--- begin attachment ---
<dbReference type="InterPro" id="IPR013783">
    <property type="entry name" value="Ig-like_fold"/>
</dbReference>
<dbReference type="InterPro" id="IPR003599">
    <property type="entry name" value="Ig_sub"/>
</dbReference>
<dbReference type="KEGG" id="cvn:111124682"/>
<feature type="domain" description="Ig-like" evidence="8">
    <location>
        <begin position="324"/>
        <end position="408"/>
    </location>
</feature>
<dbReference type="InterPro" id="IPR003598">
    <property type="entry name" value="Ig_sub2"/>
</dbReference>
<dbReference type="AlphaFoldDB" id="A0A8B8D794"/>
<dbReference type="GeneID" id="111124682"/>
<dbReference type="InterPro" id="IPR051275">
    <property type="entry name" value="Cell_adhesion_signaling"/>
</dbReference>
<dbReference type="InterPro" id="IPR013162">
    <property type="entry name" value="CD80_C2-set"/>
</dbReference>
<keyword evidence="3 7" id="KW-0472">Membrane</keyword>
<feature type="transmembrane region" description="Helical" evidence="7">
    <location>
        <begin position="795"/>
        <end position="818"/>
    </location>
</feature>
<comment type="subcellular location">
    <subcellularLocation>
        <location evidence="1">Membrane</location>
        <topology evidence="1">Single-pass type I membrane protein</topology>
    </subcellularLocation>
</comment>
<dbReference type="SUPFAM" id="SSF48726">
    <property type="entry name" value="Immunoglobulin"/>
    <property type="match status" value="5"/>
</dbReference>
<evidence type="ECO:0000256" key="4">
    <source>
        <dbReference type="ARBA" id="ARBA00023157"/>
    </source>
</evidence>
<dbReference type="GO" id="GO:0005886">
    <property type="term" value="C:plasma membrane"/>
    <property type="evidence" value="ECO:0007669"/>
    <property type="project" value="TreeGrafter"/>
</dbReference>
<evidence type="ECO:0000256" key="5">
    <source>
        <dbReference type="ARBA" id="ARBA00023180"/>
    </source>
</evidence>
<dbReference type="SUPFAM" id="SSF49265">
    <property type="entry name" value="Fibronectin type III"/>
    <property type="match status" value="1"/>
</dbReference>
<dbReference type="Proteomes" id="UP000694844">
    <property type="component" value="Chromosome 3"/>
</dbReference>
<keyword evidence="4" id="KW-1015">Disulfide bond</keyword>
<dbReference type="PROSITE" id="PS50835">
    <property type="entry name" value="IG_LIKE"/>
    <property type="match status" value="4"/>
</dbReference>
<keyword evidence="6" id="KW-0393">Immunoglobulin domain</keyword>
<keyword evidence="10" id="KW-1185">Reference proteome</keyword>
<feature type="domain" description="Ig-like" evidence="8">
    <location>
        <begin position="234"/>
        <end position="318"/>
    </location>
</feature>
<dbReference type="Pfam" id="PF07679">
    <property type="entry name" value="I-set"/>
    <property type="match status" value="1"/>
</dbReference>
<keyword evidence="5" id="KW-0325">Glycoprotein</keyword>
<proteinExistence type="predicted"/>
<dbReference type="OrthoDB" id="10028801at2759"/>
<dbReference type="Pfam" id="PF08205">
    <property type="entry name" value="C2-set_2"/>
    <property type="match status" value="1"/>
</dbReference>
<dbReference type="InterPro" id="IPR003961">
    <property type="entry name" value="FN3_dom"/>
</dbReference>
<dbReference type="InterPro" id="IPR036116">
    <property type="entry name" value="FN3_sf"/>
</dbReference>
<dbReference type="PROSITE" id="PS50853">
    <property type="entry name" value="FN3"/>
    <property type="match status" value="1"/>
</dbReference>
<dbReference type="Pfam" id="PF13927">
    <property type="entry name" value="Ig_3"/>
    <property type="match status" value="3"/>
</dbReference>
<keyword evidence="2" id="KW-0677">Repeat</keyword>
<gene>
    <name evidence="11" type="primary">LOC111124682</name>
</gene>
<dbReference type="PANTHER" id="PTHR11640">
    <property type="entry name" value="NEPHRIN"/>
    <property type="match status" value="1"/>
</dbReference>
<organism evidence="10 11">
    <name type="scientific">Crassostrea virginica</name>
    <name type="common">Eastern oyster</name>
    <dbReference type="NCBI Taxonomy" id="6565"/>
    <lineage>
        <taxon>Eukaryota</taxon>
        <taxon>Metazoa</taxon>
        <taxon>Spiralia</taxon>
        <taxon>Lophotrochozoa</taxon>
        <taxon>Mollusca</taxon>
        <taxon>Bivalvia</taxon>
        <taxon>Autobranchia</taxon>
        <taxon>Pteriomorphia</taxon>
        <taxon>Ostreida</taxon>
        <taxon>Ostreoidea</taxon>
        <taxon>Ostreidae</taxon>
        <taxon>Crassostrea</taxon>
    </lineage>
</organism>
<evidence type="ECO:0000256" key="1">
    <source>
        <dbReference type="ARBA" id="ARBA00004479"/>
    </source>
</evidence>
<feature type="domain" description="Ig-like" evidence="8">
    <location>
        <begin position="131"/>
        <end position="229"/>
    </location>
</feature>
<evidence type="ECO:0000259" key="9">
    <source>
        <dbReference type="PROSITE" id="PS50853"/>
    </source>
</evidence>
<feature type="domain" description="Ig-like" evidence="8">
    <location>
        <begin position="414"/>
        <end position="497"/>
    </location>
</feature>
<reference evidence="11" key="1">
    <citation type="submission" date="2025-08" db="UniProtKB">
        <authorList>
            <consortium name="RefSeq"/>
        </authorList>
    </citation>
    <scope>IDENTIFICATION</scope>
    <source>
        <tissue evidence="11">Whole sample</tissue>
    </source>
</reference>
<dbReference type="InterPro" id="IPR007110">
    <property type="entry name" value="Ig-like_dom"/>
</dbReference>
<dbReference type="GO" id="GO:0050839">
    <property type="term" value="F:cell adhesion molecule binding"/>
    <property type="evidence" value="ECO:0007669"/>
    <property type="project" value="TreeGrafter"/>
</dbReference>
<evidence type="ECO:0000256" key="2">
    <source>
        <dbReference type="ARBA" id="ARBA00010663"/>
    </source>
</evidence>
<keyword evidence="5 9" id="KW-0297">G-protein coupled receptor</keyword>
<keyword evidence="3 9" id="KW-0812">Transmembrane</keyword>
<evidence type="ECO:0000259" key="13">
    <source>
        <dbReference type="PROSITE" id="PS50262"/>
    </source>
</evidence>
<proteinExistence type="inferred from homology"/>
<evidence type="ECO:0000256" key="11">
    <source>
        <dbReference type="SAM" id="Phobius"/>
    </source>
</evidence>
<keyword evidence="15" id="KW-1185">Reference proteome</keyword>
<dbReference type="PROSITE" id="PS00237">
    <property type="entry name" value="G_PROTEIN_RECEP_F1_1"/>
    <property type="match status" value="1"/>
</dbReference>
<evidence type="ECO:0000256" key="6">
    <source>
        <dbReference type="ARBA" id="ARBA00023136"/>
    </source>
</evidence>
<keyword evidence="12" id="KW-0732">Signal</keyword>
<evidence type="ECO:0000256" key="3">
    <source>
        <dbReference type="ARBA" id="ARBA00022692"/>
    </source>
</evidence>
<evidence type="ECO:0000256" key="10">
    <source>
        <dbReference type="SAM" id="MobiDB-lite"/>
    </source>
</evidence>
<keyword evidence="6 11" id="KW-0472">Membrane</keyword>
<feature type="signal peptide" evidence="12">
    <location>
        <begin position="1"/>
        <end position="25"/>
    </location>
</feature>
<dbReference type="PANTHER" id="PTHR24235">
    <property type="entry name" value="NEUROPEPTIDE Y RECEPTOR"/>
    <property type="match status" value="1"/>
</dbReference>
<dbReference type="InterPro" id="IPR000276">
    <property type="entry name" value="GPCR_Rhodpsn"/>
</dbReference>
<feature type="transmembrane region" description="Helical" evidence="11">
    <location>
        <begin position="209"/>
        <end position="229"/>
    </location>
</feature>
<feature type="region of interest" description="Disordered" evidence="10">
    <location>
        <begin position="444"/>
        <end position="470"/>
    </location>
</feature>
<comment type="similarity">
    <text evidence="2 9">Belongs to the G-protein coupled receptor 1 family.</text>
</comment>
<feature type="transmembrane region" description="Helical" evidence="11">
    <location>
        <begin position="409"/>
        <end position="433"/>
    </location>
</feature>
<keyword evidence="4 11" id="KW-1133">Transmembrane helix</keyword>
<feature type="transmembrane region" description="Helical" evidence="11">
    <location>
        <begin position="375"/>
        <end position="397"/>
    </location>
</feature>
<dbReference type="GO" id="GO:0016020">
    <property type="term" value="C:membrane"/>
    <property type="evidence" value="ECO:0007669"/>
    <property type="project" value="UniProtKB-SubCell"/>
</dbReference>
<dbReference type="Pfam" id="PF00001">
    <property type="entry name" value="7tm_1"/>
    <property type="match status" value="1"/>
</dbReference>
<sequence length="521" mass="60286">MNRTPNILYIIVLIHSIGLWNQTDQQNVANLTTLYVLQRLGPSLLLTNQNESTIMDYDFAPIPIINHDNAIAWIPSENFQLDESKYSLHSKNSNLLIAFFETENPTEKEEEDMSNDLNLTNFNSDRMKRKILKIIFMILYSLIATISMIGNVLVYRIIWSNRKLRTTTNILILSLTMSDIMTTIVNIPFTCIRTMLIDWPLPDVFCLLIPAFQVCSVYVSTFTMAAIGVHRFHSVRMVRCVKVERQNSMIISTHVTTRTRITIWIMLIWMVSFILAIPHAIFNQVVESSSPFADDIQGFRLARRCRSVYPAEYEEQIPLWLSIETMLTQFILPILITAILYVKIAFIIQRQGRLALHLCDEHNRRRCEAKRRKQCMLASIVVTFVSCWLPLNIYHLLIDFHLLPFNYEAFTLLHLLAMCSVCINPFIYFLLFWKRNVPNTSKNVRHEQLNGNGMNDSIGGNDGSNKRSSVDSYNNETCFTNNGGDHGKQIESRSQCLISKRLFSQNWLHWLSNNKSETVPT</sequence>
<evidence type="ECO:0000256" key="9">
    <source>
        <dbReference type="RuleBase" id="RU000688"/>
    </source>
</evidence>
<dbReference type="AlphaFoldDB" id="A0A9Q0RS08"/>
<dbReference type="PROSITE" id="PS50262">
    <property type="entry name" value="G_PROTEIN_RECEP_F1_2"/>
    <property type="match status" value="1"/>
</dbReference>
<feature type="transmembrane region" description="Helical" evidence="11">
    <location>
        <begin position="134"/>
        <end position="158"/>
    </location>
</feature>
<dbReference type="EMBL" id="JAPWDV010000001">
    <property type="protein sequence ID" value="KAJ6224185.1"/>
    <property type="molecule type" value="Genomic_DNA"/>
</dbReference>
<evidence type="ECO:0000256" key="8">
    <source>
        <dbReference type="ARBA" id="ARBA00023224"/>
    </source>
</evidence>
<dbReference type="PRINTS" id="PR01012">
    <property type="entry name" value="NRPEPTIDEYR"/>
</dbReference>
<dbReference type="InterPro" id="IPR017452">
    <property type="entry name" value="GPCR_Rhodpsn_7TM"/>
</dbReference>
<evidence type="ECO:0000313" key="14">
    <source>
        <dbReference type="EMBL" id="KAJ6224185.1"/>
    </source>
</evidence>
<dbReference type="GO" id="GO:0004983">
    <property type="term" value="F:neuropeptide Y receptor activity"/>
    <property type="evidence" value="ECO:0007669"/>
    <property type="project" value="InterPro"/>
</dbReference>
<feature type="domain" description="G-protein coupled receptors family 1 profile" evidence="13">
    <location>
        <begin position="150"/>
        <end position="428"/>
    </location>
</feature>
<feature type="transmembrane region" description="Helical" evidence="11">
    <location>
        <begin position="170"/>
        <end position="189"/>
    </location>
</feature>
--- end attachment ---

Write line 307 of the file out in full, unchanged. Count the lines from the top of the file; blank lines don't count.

</feature>